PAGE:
Slavic 46: Twentieth-Century Russian Literature: The Subversive Imagination: Russian Literary Responses to the Soviet Experience and Its Aftermath

TuTh 3:30-5, 79 Dwinelle. Instructor: Myrna Douzjian.

Units: 3 Satisfies L&S Arts & Literature breadth requirement.

“The Subversive Imagination” focuses on twentieth- and twenty-first-century Russian texts that challenge the established order through the depiction of imaginary worlds. That is to say, these “unrealistic” works offer a critical perspective on socio-political and cultural developments in Soviet and contemporary Russia. Our readings of individual texts will address the relationship between subversive cultural production and watersheds in Russian history, including the formation of the Soviet state, the evolution of its policies and practices, and its eventual collapse and transition into the post-Soviet era. At the same time, we will explore the ways in which the imaginary blurs the line between the supernatural and the worldly, between the impossible and the possible, between art and life. Students will be introduced to various subgenres of this type of writing: dystopia, science fiction, the fantastic, the absurd, magical realism, and the fairy tale.

The course will begin by defining transgression in the context of contemporary Russian writing; it will then turn to subversive Soviet-era literature; and, finally, it will return to post-Soviet literature. This circular approach will allow us to consider the dialogue that the subversive imagination creates across different (and often compartmentalized) periods in Russian literary culture.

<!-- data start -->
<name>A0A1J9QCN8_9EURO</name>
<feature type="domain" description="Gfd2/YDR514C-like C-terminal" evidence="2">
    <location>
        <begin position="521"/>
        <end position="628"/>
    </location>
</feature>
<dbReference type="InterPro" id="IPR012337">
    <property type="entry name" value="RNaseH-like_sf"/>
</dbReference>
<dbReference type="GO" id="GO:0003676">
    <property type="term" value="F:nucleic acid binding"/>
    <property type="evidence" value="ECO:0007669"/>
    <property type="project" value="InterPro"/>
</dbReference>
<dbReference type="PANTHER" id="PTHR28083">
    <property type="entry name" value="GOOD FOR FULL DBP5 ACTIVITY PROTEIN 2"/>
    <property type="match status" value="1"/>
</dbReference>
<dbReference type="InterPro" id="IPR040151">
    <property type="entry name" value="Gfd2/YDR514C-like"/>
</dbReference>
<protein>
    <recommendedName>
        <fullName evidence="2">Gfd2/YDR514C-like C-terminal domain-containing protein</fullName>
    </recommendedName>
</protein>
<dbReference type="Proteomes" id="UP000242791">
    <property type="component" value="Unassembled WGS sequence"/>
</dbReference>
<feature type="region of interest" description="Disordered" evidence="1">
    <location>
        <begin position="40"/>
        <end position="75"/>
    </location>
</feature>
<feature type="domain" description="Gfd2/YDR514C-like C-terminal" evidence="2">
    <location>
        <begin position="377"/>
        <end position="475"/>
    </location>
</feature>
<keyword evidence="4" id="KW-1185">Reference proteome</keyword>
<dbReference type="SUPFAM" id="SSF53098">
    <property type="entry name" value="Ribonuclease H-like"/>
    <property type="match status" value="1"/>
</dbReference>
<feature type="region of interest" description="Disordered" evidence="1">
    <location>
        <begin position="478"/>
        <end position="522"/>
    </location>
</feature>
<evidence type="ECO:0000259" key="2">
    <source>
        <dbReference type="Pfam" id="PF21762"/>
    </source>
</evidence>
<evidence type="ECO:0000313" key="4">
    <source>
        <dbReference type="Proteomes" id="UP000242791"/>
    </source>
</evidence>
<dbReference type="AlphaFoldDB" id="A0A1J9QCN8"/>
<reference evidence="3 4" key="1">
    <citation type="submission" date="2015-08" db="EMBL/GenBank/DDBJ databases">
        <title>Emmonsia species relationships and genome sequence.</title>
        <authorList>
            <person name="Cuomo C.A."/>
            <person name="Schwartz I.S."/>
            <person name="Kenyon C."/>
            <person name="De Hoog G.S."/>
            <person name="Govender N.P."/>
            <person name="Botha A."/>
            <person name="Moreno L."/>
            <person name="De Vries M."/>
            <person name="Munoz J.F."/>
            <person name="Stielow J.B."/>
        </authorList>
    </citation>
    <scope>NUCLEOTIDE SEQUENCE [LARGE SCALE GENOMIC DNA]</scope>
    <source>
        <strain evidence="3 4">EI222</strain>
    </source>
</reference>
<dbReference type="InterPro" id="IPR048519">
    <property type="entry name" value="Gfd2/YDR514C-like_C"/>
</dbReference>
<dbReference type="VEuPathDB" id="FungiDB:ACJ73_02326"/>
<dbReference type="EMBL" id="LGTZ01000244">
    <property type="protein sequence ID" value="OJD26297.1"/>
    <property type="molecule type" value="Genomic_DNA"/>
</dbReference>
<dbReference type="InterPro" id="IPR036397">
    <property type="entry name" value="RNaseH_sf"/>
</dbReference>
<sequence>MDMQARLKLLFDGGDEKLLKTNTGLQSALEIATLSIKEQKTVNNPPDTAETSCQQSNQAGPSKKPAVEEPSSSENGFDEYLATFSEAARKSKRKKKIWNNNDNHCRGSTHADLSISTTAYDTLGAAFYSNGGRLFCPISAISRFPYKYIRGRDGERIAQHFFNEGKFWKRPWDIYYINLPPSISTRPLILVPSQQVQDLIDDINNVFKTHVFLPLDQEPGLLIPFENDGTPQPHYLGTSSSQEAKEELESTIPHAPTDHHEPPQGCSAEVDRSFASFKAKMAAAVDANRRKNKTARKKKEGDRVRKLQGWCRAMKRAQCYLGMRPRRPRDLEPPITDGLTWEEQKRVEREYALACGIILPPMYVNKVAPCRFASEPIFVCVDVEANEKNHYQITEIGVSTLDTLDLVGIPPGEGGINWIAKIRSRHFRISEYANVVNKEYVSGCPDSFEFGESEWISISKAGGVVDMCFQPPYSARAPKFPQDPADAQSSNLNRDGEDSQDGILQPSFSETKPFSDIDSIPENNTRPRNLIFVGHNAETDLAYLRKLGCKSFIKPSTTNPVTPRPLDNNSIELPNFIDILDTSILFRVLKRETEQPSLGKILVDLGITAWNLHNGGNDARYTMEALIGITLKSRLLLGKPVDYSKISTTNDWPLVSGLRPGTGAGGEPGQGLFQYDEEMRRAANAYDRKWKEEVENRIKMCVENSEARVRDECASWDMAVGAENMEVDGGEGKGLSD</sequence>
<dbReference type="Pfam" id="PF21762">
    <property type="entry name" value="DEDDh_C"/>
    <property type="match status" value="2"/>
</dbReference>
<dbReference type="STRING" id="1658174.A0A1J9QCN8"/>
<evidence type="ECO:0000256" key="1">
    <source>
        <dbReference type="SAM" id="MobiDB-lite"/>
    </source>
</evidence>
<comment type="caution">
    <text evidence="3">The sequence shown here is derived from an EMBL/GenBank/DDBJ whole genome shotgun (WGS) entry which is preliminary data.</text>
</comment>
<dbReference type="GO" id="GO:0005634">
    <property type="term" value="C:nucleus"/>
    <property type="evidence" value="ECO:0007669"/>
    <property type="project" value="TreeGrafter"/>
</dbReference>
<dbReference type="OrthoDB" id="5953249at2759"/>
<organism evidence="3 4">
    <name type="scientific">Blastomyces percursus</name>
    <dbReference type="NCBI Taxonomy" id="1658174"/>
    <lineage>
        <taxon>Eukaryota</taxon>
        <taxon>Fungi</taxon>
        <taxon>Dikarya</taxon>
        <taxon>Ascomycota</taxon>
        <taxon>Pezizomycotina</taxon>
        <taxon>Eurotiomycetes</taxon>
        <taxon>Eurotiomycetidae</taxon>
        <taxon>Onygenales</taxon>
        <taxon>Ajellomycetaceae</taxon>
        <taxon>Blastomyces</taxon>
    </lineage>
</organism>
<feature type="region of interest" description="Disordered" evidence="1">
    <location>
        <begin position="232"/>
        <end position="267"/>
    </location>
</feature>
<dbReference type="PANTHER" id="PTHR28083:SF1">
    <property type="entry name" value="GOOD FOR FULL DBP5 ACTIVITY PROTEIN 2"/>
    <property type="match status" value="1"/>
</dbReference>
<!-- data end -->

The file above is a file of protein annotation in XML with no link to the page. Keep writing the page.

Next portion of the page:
Texts for purchase (to reduce costs, students may want to purchase used copies on
Sorokin, Vladimir. The Blizzard: A Novel. Trans. Jamey Gambrell. Farrar, Straus and Giroux,        2015. ISBN: 0374114374.
Zamyatin, Yevgeny. We. Trans. Natasha Randall. Modern Library, 2006. ISBN: 081297462X.
Bulgakov, Mikhail. The Master and Margarita. Trans. Diana Burgin and Katherine Tiernan           O’Connor. Vintage, 1996. ISBN: 0679760806.
Erofeev, Venedikt. Moscow to the End of the Line. Trans. H. William Tjalsma. Northwestern UP, 1992. ISBN: 0810112000.
Voinovich, Vladimir. The Fur Hat. Trans. Susan Brownsberger. Mariner Books, 1991. ISBN:0156340305.
Pelevin, Victor. Homo Zapiens. Trans. Andrew Bromfield. Penguin, 2002. ISBN: 0142001813.

The instructor may assign additional short readings by authors such as Vladimir Mayakovsky, Daniil Kharms, Abram Tertz, Anna Akhmatova, and Ludmilla Petrushevskaya. These will be made available on the course website.

Requirements: about 100 pages of reading/week; midterm; two short response papers (2-3 pages); and final.

Prerequisites: None. Readings and lectures in English. Students with knowledge of Russian are encouraged to do at least some of the reading in Russian.